June 15 Talk: Making new discoveries through open science requires cleaning up our metadata mess

DBMI is excited to welcome Mark Musen, Professor of Biomedical Informatics Research at Stanford University, who will present “Making new discoveries through open science requires cleaning up our metadata mess” in PH20-200 on Thursday, June 15, from 12-1 pm. If you are interested in joining, please RSVP here.  

ABSTRACT: Scientists dream of using AI to sift through existing data sets to make new discoveries. They imagine teenagers with laptops poring through online data and stumbling on the next new drug to treat COVID. Unfortunately, despite increasing governmental requirements for data sharing and open science, real-world scientific data are almost never in a form that enables third parties to make sense of what the original investigators have done. The problem is that the metadata that scientists create to describe their data sets are, in most cases, terrible. Although data scientists take it for granted that their approaches will advance scientific knowledge simply through the availability of the myriad data sets in the public domain, that vision will not pan out until scientific metadata become more useful. That means using reporting guidelines to structure and standardize metadata attributes, and using ontologies to standardize the terms used in metadata descriptions. There are great opportunities for workers in informatics to help investigators to clean up legacy metadata to make existing datasets more understandable, and also to help investigators to create good metadata in the first place. The FAIRware Workbench converts existing metadata to a form that is more searchable and interpretable. The CEDAR Workbench helps scientists to use formal reporting guidelines and terms from standard ontologies to create high-quality metadata de novo. These tools demonstrate how computational approaches can be helpful to ensure that scientific data are interpretable by both humans and machines.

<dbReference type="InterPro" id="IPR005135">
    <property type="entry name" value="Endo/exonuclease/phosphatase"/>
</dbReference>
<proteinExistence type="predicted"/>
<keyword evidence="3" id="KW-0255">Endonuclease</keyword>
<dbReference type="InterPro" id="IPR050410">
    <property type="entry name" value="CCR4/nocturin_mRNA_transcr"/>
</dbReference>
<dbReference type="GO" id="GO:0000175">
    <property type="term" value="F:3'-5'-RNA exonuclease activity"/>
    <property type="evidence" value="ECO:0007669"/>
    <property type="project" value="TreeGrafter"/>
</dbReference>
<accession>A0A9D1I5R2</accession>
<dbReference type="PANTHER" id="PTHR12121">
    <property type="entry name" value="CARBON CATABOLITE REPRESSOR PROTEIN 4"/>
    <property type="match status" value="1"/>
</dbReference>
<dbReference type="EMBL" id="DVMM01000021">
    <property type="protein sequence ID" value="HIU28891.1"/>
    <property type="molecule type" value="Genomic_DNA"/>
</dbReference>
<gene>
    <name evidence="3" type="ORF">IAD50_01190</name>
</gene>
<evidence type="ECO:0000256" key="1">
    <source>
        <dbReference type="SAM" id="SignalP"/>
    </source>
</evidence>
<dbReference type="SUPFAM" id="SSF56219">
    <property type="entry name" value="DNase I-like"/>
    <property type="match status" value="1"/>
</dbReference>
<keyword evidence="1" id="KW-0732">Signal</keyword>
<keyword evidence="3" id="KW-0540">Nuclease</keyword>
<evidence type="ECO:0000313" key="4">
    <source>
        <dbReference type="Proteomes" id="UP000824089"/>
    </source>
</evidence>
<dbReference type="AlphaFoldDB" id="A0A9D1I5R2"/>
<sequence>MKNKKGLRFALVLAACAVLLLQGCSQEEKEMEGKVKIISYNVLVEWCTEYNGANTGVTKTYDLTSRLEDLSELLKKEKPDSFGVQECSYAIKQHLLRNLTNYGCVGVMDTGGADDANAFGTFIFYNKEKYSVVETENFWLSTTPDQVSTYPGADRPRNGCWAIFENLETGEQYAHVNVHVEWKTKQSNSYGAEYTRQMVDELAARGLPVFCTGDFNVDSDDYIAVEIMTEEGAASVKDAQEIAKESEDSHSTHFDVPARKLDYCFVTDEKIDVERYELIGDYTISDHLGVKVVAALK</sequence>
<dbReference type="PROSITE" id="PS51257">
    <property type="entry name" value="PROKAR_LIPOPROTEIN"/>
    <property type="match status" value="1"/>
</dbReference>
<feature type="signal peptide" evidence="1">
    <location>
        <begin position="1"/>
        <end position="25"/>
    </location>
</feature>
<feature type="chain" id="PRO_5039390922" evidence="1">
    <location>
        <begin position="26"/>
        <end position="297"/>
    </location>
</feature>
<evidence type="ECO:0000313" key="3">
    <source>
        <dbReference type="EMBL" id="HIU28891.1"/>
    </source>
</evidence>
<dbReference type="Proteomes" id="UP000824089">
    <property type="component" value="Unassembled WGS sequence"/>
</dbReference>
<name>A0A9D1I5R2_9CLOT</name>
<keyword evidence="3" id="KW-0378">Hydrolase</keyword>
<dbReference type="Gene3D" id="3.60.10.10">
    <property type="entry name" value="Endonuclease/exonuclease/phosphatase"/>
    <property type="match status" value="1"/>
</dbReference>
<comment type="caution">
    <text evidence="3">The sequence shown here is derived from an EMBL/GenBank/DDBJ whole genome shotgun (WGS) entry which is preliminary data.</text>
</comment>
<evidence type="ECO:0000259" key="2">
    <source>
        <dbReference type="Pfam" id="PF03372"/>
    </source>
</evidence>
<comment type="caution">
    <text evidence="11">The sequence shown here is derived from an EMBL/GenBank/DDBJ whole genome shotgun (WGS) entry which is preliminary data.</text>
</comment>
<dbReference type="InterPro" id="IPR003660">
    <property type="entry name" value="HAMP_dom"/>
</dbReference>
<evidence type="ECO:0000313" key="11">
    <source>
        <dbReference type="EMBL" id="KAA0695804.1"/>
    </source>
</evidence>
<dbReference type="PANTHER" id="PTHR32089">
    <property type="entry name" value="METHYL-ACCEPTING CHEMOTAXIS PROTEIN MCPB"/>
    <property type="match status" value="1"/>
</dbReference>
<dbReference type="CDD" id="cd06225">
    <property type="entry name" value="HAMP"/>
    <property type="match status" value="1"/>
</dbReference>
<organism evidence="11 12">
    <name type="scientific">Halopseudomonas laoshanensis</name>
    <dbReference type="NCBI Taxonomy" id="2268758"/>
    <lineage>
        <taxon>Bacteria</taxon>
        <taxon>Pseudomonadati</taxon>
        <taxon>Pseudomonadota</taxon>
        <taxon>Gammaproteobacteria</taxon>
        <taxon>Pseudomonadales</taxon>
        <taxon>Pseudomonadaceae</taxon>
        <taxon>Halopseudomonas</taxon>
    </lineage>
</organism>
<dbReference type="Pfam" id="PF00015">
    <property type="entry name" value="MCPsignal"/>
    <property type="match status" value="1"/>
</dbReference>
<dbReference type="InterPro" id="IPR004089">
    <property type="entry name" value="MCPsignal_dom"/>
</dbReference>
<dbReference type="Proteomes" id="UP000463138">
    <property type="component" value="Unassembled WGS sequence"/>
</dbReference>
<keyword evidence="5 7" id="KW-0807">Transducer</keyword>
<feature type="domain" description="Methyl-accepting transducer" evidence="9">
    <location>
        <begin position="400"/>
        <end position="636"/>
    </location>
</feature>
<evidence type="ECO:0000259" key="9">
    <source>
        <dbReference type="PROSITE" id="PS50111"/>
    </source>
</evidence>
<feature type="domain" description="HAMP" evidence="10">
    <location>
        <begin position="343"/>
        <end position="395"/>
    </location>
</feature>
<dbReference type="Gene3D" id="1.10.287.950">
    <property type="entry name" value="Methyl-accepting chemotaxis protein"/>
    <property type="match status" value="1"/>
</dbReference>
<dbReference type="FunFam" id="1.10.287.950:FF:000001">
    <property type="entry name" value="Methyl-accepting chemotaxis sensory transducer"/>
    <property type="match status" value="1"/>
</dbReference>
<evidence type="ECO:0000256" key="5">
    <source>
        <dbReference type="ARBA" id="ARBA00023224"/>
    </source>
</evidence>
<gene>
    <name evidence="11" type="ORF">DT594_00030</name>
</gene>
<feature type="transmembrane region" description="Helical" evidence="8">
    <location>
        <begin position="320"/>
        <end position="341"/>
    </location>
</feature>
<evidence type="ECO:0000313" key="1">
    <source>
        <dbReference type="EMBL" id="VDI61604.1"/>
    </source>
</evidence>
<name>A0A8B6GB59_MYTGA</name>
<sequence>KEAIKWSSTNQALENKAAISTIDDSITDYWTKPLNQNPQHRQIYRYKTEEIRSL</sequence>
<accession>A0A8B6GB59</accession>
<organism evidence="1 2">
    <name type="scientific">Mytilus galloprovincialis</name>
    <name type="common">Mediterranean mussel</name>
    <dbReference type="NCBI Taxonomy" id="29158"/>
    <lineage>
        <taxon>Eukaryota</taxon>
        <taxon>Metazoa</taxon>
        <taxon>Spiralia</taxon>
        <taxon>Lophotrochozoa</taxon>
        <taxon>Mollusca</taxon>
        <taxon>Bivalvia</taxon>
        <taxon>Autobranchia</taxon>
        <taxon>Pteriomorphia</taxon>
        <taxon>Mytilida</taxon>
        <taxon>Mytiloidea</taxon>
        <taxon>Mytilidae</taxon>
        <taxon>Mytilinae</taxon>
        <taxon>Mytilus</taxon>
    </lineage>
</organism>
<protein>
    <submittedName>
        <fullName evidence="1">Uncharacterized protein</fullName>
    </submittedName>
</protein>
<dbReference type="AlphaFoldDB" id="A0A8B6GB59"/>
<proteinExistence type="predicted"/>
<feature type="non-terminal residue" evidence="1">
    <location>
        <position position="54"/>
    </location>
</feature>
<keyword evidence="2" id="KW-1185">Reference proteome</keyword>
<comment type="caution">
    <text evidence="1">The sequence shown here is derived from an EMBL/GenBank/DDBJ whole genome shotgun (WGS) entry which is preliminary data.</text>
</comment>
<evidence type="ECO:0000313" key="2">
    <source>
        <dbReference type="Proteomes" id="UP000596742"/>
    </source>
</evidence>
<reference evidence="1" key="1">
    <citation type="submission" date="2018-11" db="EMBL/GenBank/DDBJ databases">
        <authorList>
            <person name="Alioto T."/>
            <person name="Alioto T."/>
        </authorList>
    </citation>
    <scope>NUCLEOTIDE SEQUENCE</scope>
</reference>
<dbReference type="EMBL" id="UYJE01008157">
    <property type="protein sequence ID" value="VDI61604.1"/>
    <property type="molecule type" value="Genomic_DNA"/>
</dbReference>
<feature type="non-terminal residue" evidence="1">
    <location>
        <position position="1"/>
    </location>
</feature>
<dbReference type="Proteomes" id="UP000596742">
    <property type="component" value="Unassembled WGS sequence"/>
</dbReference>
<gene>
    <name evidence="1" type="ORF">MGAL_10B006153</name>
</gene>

BIO: Dr. Musen is the Stanford Medicine Professor of Biomedical Informatics Research at Stanford University.  He conducts research related to intelligent systems, reusable ontologies, open science, and biomedical decision support. His long-standing work on the Protégé system has led to widely used, open-source technology to build ontologies and intelligent computer systems. More recently, he has focussed on the application of semantic technology to problems in open science. He is principal investigator of the BioPortal repository of scientific ontologies, as well as the Center for Expanded Data Annotation and Retrieval (CEDAR), which applies semantic technology to enhance the metadata used to annotate scientific datasets. Dr. Musen is an elected fellow of the American College of Medical Informatics and a member of the National Academy of Medicine. He is a recipient of the Donald A. B. Lindberg Award for Innovation in Informatics from the American Medical Informatics Association. He was founding co-editor-in-chief of the journal Applied Ontology.